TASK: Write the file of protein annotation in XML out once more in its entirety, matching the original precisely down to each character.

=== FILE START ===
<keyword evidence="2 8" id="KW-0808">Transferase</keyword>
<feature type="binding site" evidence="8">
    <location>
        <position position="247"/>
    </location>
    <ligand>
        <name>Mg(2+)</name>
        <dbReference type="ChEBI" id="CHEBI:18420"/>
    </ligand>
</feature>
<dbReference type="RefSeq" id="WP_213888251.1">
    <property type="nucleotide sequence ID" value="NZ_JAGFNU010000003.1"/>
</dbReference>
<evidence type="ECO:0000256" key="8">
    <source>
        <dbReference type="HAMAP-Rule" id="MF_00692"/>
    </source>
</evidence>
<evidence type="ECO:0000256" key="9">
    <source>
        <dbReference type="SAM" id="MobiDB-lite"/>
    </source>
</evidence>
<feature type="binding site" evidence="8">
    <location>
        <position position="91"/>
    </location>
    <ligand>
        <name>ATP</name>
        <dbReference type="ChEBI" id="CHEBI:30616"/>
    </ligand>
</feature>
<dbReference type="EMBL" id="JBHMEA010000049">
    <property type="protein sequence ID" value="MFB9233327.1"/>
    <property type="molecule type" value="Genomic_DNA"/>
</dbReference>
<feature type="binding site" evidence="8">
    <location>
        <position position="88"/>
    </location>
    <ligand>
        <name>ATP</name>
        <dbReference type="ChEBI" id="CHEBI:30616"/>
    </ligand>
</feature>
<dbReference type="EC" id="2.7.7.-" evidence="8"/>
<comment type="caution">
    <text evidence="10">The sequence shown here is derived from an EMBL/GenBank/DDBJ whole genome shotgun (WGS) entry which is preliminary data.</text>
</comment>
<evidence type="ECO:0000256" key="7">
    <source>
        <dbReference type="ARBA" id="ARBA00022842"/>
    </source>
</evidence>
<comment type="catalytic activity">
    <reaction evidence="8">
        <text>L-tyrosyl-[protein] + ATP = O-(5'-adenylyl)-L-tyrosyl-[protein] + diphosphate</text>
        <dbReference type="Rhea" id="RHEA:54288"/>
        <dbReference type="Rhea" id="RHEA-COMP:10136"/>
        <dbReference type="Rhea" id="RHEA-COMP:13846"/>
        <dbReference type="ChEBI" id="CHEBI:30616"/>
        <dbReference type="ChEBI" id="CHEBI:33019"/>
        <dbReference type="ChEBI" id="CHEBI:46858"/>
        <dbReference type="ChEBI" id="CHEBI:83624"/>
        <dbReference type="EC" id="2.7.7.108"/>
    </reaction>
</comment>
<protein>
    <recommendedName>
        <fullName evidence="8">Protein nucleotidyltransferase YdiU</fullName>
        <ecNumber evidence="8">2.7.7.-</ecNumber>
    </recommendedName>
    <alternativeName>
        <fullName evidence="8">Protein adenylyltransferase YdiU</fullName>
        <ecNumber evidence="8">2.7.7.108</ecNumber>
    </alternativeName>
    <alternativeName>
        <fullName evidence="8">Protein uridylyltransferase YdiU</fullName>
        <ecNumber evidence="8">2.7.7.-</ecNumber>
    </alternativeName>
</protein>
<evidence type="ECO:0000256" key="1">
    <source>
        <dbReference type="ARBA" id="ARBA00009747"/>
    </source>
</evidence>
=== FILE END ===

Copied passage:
<keyword evidence="2 8" id="KW-0808">Transferase</keyword>
<feature type="binding site" evidence="8">
    <location>
        <position position="247"/>
    </location>
    <ligand>
        <name>Mg(2+)</name>
        <dbReference type="ChEBI" id="CHEBI:18420"/>
    </ligand>
</feature>
<dbReference type="RefSeq" id="WP_213888251.1">
    <property type="nucleotide sequence ID" value="NZ_JAGFNU010000003.1"/>
</dbReference>
<evidence type="ECO:0000256" key="8">
    <source>
        <dbReference type="HAMAP-Rule" id="MF_00692"/>
    </source>
</evidence>
<evidence type="ECO:0000256" key="9">
    <source>
        <dbReference type="SAM" id="MobiDB-lite"/>
    </source>
</evidence>
<feature type="binding site" evidence="8">
    <location>
        <position position="91"/>
    </location>
    <ligand>
        <name>ATP</name>
        <dbReference type="ChEBI" id="CHEBI:30616"/>
    </ligand>
</feature>
<dbReference type="EMBL" id="JBHMEA010000049">
    <property type="protein sequence ID" value="MFB9233327.1"/>
    <property type="molecule type" value="Genomic_DNA"/>
</dbReference>
<feature type="binding site" evidence="8">
    <location>
        <position position="88"/>
    </location>
    <ligand>
        <name>ATP</name>
        <dbReference type="ChEBI" id="CHEBI:30616"/>
    </ligand>
</feature>
<dbReference type="EC" id="2.7.7.-" evidence="8"/>
<comment type="caution">
    <text evidence="10">The sequence shown here is derived from an EMBL/GenBank/DDBJ whole genome shotgun (WGS) entry which is preliminary data.</text>
</comment>
<evidence type="ECO:0000256" key="7">
    <source>
        <dbReference type="ARBA" id="ARBA00022842"/>
    </source>
</evidence>
<comment type="catalytic activity">
    <reaction evidence="8">
        <text>L-tyrosyl-[protein] + ATP = O-(5'-adenylyl)-L-tyrosyl-[protein] + diphosphate</text>
        <dbReference type="Rhea" id="RHEA:54288"/>
        <dbReference type="Rhea" id="RHEA-COMP:10136"/>
        <dbReference type="Rhea" id="RHEA-COMP:13846"/>
        <dbReference type="ChEBI" id="CHEBI:30616"/>
        <dbReference type="ChEBI" id="CHEBI:33019"/>
        <dbReference type="ChEBI" id="CHEBI:46858"/>
        <dbReference type="ChEBI" id="CHEBI:83624"/>
        <dbReference type="EC" id="2.7.7.108"/>
    </reaction>
</comment>
<protein>
    <recommendedName>
        <fullName evidence="8">Protein nucleotidyltransferase YdiU</fullName>
        <ecNumber evidence="8">2.7.7.-</ecNumber>
    </recommendedName>
    <alternativeName>
        <fullName evidence="8">Protein adenylyltransferase YdiU</fullName>
        <ecNumber evidence="8">2.7.7.108</ecNumber>
    </alternativeName>
    <alternativeName>
        <fullName evidence="8">Protein uridylyltransferase YdiU</fullName>
        <ecNumber evidence="8">2.7.7.-</ecNumber>
    </alternativeName>
</protein>
<evidence type="ECO:0000256" key="1">
    <source>
        <dbReference type="ARBA" id="ARBA00009747"/>
    </source>
</evidence>